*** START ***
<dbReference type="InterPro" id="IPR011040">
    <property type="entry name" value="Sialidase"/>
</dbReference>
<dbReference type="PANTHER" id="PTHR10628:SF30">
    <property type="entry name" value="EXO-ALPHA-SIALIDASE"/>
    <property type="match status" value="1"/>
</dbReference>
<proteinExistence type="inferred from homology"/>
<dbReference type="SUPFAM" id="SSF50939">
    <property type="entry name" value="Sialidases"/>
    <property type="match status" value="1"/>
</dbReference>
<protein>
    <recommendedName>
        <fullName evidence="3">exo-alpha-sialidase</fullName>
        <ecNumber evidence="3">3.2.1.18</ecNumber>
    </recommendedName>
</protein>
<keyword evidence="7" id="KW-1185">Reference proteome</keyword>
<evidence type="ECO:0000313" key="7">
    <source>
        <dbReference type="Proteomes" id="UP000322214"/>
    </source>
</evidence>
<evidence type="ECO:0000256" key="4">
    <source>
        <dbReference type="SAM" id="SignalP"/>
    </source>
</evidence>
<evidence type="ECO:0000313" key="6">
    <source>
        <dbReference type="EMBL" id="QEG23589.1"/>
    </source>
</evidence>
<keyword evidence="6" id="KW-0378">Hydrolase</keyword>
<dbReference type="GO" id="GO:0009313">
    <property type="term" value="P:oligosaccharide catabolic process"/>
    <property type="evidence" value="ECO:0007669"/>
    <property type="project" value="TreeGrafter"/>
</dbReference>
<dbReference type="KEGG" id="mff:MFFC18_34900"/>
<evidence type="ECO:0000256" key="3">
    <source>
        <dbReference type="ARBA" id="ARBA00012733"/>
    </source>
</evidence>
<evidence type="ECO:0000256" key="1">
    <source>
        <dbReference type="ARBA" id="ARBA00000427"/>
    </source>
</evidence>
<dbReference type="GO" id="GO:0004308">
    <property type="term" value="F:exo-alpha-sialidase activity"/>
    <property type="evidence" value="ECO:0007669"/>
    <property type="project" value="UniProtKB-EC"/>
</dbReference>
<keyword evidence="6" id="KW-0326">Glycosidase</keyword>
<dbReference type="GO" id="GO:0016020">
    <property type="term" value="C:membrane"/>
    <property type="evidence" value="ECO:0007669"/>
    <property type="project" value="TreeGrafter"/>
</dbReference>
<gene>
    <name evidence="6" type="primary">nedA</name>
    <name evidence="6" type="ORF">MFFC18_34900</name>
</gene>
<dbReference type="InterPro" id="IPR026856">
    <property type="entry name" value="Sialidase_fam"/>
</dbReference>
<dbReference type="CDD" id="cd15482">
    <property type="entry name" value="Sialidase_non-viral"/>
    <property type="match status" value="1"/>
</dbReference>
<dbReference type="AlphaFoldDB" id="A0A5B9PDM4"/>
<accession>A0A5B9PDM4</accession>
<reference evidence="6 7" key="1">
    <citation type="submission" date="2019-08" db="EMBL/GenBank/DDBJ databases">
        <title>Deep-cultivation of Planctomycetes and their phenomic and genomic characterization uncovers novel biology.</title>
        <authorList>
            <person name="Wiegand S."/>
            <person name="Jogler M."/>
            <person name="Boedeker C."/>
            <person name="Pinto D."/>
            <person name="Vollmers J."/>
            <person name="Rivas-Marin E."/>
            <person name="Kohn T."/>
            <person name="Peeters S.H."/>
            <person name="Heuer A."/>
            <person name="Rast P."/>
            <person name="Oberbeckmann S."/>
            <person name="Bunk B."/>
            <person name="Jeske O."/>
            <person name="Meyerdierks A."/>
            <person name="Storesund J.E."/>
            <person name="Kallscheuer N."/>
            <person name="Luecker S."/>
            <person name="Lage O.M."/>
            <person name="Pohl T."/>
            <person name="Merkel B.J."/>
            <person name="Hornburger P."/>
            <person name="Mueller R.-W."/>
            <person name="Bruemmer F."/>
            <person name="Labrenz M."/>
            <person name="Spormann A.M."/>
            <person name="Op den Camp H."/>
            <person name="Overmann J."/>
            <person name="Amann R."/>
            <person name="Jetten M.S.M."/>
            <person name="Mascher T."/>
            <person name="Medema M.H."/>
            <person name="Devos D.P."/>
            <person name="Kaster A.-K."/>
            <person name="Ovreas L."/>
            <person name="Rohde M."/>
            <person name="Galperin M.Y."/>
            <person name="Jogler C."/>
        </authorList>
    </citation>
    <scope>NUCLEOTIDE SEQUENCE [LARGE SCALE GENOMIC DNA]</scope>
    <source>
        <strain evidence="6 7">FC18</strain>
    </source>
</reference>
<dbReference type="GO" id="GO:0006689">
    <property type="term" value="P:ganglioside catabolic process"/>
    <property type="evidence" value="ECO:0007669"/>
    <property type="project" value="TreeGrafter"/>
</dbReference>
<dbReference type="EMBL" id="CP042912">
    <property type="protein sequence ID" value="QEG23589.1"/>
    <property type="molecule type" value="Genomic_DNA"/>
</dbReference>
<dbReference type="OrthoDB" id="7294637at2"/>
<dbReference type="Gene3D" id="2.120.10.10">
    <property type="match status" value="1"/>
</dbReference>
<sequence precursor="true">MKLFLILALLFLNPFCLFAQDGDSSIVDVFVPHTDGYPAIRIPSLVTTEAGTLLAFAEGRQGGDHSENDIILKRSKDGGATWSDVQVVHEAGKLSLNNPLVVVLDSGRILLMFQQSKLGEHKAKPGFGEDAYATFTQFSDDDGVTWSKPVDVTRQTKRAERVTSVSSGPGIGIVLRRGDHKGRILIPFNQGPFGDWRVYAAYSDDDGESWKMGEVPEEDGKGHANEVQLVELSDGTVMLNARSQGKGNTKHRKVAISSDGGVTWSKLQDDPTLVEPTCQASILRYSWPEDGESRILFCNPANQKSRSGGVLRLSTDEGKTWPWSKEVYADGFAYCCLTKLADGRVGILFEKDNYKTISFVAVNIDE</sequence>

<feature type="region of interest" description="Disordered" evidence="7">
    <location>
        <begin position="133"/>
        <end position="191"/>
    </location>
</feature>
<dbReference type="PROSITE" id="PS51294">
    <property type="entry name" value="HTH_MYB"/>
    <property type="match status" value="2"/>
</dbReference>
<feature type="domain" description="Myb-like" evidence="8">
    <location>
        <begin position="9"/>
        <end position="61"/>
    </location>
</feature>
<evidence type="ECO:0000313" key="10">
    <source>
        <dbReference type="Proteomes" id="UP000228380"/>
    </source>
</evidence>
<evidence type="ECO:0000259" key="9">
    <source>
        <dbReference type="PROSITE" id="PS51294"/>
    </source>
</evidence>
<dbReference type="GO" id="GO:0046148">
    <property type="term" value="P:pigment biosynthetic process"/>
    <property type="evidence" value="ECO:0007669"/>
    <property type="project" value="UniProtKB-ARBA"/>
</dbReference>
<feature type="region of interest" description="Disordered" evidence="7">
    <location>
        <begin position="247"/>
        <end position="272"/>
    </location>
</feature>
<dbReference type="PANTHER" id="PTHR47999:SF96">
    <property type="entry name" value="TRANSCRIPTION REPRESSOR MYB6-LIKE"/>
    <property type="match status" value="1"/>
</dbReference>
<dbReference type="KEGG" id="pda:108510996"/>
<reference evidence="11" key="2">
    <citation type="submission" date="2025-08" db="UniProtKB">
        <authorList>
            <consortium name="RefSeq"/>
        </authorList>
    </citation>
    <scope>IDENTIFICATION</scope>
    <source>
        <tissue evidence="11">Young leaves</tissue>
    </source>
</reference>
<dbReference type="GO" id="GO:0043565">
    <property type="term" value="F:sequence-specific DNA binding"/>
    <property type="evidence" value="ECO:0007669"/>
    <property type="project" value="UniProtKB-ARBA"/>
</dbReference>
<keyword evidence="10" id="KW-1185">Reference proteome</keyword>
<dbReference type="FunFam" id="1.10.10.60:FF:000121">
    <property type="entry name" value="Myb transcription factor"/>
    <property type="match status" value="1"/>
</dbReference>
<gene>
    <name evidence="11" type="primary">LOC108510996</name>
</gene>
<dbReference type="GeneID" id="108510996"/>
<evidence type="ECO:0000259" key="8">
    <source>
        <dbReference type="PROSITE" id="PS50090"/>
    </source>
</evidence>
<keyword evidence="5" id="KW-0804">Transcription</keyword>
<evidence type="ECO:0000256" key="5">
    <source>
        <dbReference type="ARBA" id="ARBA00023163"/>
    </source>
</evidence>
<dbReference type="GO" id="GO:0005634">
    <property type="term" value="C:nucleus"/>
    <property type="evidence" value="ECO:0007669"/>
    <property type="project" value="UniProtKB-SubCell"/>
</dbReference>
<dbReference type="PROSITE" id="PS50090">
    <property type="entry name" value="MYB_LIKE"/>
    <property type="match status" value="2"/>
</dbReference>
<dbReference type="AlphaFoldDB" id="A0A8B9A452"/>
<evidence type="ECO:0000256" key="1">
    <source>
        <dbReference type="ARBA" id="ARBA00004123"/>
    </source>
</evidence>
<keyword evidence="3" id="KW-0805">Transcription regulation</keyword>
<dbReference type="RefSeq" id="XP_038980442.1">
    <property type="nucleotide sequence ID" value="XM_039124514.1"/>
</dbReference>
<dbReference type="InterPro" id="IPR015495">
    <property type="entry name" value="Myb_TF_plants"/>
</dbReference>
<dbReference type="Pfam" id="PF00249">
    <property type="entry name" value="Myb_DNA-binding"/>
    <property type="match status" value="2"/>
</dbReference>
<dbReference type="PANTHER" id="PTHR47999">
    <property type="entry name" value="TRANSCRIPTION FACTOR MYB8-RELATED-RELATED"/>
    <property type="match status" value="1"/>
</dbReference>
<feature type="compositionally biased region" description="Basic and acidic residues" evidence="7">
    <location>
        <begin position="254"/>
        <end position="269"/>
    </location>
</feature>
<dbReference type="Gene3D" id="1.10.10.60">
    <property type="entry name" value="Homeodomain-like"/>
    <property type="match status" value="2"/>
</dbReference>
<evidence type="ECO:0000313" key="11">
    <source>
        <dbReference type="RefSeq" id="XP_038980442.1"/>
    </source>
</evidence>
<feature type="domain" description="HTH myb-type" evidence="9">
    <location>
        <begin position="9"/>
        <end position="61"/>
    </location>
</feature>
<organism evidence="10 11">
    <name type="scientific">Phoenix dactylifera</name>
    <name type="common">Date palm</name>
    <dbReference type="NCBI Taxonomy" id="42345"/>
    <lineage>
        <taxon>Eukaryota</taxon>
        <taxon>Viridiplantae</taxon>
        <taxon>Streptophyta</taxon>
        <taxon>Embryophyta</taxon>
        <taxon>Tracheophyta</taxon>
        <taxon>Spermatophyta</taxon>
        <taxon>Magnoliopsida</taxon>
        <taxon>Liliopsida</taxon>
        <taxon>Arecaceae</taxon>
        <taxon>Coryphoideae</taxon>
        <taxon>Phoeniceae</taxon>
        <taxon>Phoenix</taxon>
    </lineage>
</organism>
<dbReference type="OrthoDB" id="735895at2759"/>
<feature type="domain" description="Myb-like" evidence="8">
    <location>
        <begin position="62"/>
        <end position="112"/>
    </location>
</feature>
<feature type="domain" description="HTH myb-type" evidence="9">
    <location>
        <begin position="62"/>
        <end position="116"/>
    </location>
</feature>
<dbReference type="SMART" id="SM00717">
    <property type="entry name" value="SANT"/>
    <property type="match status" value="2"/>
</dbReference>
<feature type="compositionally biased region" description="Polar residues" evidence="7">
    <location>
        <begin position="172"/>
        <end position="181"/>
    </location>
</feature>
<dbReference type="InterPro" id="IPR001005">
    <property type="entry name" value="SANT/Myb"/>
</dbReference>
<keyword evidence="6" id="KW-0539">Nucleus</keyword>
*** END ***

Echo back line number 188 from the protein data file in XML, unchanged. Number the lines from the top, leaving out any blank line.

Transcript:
        <tissue evidence="11">Young leaves</tissue>